Historic ship short on funds and time

By JOANN LOVIGLIO Modified: March 25, 2013 at 10:34 pm •  Published: March 26, 2013
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— The SS United States is sending out what may be its final distress call.

The 990-foot-long ship could be sold for scrap within two months unless the grass-roots preservation group that's working to secure a home and purpose for it can raise $500,000 immediately, the group told The Associated Press. Talks are under way with developers and investors about the ship's long-term future, but without the emergency funding, its caretakers fear they will run out of money before a deal is inked.

The historic ocean liner carried princes and presidents across the Atlantic in the 1950s and 1960s but has spent decades awaiting a savior at its berth on the Philadelphia waterfront.

“We've made progress on the fundraising side and the redevelopment side,” said Susan Gibbs, executive director of the SS United States Conservancy and granddaughter of the ship's Philadelphia-born designer, William Francis Gibbs. “Our immediate goal is to buy some time.”

The group has raised $1 million through fundraisers and a website, where contributors can sponsor a piece of the ship for $1 per square foot, but has received no public funding. What is desperately and immediately needed, they said, are donors with deep pockets and high profiles.

“Are we giving up on successfully redeveloping the ship as a self-sustaining entity? Absolutely not,” said Dan McSweeney, head of the redevelopment efforts. “We continue to have active discussions with potential partners, we have ideas of potential sites for the ship, but we need more time to get it off the ground … and we're running out of runway.”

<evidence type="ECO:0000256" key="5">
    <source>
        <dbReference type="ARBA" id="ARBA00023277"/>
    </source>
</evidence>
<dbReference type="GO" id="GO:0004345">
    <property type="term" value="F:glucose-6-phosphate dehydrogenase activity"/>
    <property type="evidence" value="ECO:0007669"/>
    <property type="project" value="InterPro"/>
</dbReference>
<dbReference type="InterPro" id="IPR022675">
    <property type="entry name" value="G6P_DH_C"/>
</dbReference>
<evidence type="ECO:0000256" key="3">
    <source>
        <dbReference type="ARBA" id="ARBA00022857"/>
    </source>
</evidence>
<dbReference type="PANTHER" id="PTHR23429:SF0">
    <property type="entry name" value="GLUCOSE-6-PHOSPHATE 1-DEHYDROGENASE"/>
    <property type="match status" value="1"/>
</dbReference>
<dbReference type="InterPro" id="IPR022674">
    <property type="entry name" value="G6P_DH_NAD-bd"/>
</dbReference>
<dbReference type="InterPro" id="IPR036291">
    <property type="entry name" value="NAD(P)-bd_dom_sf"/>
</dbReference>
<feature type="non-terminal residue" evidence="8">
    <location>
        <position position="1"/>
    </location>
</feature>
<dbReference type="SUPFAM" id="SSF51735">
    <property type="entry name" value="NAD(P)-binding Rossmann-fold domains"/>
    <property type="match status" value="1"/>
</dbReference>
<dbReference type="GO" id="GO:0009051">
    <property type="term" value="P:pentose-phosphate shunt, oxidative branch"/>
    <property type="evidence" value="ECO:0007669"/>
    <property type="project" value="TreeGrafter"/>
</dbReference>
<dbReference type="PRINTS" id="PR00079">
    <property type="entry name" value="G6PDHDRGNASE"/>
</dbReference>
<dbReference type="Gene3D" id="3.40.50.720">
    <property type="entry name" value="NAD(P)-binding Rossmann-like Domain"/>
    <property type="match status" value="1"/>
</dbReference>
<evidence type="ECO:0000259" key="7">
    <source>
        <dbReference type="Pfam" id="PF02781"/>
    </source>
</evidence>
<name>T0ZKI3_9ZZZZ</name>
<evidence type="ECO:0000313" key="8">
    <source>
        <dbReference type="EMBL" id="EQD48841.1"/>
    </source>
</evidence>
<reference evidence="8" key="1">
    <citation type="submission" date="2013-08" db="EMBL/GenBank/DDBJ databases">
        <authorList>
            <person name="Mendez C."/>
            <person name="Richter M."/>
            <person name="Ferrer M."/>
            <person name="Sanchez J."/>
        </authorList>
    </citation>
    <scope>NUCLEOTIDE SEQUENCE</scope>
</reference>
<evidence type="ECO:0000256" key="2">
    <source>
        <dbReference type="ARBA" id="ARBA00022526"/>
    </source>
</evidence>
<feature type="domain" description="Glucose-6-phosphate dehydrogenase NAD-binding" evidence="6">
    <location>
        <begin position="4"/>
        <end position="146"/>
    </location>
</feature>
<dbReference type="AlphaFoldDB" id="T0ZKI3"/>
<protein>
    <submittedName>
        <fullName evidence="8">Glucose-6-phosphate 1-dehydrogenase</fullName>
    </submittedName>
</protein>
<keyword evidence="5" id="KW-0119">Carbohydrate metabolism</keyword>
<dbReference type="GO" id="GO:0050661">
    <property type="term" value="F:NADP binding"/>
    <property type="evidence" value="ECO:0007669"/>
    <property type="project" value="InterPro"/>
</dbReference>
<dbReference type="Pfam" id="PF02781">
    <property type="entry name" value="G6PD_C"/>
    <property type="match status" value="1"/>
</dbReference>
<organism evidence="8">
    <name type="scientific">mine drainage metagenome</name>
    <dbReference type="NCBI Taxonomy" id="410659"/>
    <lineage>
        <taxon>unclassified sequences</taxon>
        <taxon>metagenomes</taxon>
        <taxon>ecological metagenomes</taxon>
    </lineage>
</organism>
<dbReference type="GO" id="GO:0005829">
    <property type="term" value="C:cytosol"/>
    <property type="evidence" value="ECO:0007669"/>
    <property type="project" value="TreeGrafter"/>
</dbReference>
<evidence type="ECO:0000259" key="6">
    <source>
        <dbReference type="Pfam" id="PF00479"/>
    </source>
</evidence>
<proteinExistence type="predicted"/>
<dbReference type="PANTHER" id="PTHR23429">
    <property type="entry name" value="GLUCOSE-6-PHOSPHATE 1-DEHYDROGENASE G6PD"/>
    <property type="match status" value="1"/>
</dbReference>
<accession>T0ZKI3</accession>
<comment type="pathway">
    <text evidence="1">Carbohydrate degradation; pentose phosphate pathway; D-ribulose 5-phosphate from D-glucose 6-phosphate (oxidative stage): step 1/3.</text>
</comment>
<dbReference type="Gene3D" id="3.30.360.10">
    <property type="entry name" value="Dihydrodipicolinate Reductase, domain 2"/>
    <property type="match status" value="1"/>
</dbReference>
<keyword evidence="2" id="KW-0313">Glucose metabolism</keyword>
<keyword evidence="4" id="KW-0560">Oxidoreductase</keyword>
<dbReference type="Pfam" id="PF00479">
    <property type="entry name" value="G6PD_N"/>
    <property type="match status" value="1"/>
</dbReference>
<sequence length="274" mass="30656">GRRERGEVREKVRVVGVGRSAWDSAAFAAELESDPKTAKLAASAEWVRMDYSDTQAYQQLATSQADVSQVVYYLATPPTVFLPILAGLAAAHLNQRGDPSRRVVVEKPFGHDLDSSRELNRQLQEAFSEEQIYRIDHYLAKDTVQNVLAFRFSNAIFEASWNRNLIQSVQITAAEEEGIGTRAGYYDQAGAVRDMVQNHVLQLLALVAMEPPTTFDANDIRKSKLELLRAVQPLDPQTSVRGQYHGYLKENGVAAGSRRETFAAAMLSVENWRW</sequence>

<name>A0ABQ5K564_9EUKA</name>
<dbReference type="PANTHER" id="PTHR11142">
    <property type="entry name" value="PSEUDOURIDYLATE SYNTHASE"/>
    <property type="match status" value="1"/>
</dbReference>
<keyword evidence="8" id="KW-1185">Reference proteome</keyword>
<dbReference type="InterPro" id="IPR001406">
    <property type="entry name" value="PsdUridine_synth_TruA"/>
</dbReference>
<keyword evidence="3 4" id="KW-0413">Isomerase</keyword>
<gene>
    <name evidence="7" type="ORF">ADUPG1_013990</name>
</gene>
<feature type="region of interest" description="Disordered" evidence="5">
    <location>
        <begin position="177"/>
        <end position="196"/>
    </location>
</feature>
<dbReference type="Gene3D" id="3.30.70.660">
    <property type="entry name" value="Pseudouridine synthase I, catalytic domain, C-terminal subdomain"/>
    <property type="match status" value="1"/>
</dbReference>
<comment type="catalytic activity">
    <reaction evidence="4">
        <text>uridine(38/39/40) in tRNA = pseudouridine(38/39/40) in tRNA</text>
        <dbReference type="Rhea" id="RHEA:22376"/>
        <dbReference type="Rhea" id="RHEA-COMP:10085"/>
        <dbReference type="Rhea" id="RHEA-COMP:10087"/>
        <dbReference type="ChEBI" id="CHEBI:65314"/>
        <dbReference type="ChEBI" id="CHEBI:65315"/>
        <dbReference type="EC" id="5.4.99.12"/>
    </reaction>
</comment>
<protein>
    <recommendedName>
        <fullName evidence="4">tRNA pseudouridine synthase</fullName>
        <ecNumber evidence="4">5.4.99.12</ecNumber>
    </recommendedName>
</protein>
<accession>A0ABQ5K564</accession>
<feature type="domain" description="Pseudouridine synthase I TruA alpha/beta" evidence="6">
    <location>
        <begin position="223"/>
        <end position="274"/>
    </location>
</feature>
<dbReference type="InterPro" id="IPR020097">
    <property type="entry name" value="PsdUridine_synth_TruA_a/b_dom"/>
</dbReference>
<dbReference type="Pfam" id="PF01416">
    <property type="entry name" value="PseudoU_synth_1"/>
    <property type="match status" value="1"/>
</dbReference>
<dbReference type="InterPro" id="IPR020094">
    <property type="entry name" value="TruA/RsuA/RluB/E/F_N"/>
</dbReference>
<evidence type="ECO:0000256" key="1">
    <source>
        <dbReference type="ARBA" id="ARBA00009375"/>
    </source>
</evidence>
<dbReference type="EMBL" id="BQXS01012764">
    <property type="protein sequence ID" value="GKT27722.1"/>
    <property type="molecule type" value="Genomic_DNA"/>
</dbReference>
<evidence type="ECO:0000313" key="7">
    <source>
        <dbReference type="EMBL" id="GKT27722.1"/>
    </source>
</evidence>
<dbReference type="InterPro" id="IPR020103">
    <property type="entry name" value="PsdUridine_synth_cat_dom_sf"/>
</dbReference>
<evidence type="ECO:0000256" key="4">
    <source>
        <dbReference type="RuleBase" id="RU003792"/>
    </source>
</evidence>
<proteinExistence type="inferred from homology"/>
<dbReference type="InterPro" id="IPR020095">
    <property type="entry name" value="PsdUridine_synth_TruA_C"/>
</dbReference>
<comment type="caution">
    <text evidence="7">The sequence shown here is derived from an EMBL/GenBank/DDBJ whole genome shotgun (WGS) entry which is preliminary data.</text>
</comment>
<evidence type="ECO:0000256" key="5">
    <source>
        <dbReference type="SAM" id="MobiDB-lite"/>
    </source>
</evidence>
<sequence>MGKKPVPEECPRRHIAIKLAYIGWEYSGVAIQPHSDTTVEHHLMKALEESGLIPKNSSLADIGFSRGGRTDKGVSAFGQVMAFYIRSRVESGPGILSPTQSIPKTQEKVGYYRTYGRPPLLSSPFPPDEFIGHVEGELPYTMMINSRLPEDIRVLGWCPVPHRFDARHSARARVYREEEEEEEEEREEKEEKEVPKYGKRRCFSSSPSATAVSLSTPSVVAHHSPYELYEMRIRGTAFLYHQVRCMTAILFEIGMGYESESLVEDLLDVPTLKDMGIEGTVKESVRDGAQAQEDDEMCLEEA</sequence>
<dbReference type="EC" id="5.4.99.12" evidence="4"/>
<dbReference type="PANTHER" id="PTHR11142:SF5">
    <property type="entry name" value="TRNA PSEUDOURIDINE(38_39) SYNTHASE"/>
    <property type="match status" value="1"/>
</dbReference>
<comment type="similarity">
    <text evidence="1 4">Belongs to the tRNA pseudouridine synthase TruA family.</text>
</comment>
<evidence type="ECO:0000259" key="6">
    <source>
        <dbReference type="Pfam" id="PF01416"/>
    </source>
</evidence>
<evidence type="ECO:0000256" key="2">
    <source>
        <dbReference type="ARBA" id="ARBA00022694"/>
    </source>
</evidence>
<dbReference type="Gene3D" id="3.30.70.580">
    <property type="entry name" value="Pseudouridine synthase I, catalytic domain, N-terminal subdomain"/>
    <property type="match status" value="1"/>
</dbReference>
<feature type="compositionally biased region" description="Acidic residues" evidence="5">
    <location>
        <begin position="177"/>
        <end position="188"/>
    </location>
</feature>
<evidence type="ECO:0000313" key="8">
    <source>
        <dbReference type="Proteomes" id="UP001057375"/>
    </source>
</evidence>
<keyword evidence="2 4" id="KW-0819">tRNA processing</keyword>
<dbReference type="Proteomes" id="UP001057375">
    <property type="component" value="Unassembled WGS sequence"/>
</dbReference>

It costs $80,000 a month just for mooring, basic maintenance, insurance and security, he said.

The conservancy is exploring potential partnerships with four entities in Philadelphia and New York City to refashion the vessel as a stationary entertainment complex with 500,000 square feet of space for a hotel, theater, restaurants and shopping. The sluggish economy and other factors have slowed negotiations, McSweeney said.

As talks continue, he said, the hope is to convince corporate sponsors, influential politicians and prominent business leaders — are you listening, Donald Trump and Michael Bloomberg? — to lend their political and financial capital to the effort.


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